Wearable tech was definitely a hot device category at Unveiled on the opening evening of CES, January 4th, but beyond the wrist-worn fitness trackers and smartwatches I picked up on one big trend: wearable stickers.
A number of companies revealed sensor-filled wearables today that stick on your body with adhesive, allowing them to be more discrete and gain better access to the body to derive more accurate and continuous results.
Blue Spark Technologies is currently undergoing FDA premarket review of its thin, flexible, wearable thermometer for babies called TempTraq. The daily disposable patch, the size of a business card, is adhered onto the baby under his or her arm to provide continuous temperature monitoring which can be reviewed in a companion app. The Android and iOS app will also send alerts of a child’s temperature to tell parents if a fever spikes.
Fitlinxx is targeting the weekend warrior and amateur athlete with its heart rate patch the AmpStrip. The thin, waterproof device, which will eventually look like a Band-Aid, tracks heart rate and activity around the clock when stuck to a user’s torso using medical grade adhesive. The final design is expected to be 3.5 inches long, 1-inch wide and less than a quarter of an inch thick including the adhesive.
I saw an early prototype of the flexible device and it felt like a slightly thicker bandage, almost like a second skin — which is pretty impressive considering that the AmpStrip houses a single lead ECG, 3-axis MEM’s accelerometer, a skin proximity Thermistor and on-board memory. Unlike the TempTraq, the AmpStrip device is meant to be re-used, with the adhesive expected to last up to three days. The companion app for the device will let you know users know when to change the adhesive. Fitlinxx will offer replacement adhesive which is competitor grade designed to stay on the skin in the most rigorous conditions including pool and ocean workouts.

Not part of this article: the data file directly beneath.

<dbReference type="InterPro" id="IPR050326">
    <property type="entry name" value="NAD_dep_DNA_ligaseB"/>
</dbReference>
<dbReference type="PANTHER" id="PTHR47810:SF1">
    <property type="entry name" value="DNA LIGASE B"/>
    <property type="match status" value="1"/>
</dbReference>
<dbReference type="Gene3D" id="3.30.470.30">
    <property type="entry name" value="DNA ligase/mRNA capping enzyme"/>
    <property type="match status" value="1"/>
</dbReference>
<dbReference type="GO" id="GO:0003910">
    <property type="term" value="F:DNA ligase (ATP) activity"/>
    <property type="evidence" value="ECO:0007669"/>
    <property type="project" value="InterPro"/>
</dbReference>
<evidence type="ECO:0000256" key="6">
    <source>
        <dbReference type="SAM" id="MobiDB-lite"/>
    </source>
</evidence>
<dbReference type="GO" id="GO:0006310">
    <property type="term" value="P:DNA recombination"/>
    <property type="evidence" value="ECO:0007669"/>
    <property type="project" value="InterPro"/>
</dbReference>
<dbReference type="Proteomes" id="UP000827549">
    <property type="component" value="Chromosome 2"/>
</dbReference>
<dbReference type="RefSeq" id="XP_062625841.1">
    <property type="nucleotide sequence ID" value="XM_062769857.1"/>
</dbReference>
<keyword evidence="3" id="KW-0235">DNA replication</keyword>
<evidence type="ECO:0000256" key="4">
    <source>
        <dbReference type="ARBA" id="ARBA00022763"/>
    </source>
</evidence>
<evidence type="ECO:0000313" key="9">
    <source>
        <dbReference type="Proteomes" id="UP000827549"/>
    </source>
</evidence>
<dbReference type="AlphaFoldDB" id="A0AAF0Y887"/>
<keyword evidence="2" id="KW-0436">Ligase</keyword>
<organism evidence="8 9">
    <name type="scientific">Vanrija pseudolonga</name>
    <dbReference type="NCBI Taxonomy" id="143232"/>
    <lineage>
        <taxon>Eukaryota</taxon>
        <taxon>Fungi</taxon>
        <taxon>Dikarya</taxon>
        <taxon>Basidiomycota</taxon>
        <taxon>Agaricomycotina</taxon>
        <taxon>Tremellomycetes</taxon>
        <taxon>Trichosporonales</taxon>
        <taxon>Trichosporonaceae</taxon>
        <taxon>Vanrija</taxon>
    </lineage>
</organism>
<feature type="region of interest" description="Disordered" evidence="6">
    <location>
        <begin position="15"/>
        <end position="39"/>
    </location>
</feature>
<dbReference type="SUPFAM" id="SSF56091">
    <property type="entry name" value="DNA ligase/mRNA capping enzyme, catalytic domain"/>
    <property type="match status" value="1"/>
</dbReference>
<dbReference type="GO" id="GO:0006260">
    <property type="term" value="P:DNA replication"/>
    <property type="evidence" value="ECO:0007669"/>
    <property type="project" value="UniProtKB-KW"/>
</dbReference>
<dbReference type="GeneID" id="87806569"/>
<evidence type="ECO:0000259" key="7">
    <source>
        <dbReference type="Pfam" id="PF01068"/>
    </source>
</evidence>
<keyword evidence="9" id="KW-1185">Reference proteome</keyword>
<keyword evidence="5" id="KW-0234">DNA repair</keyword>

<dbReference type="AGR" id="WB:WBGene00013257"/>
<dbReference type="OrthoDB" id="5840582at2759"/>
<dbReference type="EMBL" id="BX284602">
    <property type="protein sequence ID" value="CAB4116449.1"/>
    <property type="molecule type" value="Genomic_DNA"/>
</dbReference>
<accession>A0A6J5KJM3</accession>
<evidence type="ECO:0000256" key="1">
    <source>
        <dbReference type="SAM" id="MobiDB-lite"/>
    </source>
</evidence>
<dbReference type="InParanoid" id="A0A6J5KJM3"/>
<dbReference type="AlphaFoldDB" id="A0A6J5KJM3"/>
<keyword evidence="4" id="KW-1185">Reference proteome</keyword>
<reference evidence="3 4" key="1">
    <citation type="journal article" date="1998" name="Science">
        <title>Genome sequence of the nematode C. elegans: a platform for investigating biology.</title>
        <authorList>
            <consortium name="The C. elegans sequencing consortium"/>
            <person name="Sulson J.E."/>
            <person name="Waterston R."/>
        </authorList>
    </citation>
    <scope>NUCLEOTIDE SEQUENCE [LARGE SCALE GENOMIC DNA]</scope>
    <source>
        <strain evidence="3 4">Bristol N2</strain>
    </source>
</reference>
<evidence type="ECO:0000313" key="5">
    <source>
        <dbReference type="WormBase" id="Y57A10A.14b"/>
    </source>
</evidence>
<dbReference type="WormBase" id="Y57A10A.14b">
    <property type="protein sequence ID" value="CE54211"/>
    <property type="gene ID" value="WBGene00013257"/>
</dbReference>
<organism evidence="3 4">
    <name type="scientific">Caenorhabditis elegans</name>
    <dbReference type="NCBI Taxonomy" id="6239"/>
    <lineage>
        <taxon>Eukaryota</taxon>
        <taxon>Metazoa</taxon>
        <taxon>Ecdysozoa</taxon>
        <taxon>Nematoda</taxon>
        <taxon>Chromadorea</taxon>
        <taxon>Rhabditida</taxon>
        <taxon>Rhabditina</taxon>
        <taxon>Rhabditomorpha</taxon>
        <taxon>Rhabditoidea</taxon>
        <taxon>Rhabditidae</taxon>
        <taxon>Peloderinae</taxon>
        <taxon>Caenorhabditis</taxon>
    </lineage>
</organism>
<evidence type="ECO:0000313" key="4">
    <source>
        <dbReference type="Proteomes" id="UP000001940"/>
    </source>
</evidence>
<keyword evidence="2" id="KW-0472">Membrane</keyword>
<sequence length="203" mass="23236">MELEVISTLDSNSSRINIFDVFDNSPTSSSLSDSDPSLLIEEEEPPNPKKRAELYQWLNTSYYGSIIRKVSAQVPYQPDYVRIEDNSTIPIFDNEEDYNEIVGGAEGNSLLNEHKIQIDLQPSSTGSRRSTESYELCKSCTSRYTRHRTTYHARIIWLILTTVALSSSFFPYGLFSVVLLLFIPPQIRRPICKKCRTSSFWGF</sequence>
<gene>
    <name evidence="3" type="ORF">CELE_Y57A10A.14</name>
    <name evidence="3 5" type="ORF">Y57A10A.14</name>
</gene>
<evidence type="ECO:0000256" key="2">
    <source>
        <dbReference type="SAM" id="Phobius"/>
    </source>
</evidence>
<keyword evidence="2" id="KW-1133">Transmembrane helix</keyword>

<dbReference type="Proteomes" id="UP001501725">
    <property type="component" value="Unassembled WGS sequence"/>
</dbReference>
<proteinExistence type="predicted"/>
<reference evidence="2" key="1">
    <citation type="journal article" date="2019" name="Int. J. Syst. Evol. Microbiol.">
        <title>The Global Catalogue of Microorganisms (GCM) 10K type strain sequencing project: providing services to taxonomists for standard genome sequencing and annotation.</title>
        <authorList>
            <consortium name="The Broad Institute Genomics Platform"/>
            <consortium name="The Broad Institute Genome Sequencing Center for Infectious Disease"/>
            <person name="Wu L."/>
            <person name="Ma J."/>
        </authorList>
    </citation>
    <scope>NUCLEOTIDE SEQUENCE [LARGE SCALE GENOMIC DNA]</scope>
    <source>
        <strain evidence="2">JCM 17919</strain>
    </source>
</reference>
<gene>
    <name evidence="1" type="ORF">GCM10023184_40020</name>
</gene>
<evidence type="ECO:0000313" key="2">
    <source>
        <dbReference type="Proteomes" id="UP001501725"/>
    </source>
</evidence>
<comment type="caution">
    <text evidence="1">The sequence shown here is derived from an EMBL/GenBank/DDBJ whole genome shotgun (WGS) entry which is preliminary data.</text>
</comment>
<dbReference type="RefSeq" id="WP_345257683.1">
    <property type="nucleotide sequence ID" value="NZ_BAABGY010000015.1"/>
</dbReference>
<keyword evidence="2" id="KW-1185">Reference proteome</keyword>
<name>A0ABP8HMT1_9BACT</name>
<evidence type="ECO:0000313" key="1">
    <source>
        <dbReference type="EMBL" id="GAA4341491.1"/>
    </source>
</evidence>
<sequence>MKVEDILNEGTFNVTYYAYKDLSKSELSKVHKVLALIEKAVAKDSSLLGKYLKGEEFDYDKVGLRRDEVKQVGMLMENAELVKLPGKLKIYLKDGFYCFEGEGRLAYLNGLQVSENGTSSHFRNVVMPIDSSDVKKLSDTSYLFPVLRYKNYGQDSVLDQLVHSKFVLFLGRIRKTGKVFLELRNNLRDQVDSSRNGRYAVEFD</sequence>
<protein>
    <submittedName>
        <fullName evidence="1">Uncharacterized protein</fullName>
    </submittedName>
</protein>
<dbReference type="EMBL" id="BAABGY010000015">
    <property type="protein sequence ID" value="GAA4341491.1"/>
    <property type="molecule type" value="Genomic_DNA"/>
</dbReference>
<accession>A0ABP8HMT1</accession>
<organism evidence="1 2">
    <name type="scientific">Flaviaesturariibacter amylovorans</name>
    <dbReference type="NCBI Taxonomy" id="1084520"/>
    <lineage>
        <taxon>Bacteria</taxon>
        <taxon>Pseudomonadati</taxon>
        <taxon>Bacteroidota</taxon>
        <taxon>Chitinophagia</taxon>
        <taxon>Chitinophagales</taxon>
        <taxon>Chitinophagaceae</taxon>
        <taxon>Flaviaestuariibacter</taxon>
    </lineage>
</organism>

Working out was also the focus of the third adhesive wearable I came across called Valedo from Hocoma. Hocoma is a market leader in developing robotic and sensor-based products for functional movement therapy. Valedo is wearable system which gamifies lower back physiotherapy. The system includes two devices each equipped with an accelerometer, gyroscope and magnetometer. The devices, which are much thicker than the ones we saw from Fitlinxx and Blue Spark, adhere using double sided medical tape, one to your sternum and the other to your lower back. Hocoma provides about 200 of these stickers but if you are hairy or sweat a lot, you may have opt for a strap accessory.
The sensor-filled devices are used to monitor the movement and position of the user as they perform exercises via a game on the iPad or iPhone. Hocoma has included over 45 exercises in the companion app, all of which you would do with a physiotherapist to tackle lower back pain. This home-based system gives immediate feedback and the gamification aspect aims to motivate patients to go beyond what they would normally do alone at home.
With many wearables being said to be too ugly or bulky to wear and some being abandoned due to forgetting to put them on, adhesive-based wearables may just be the answer. The question is, are we comfortable with sticking sensors on our skin?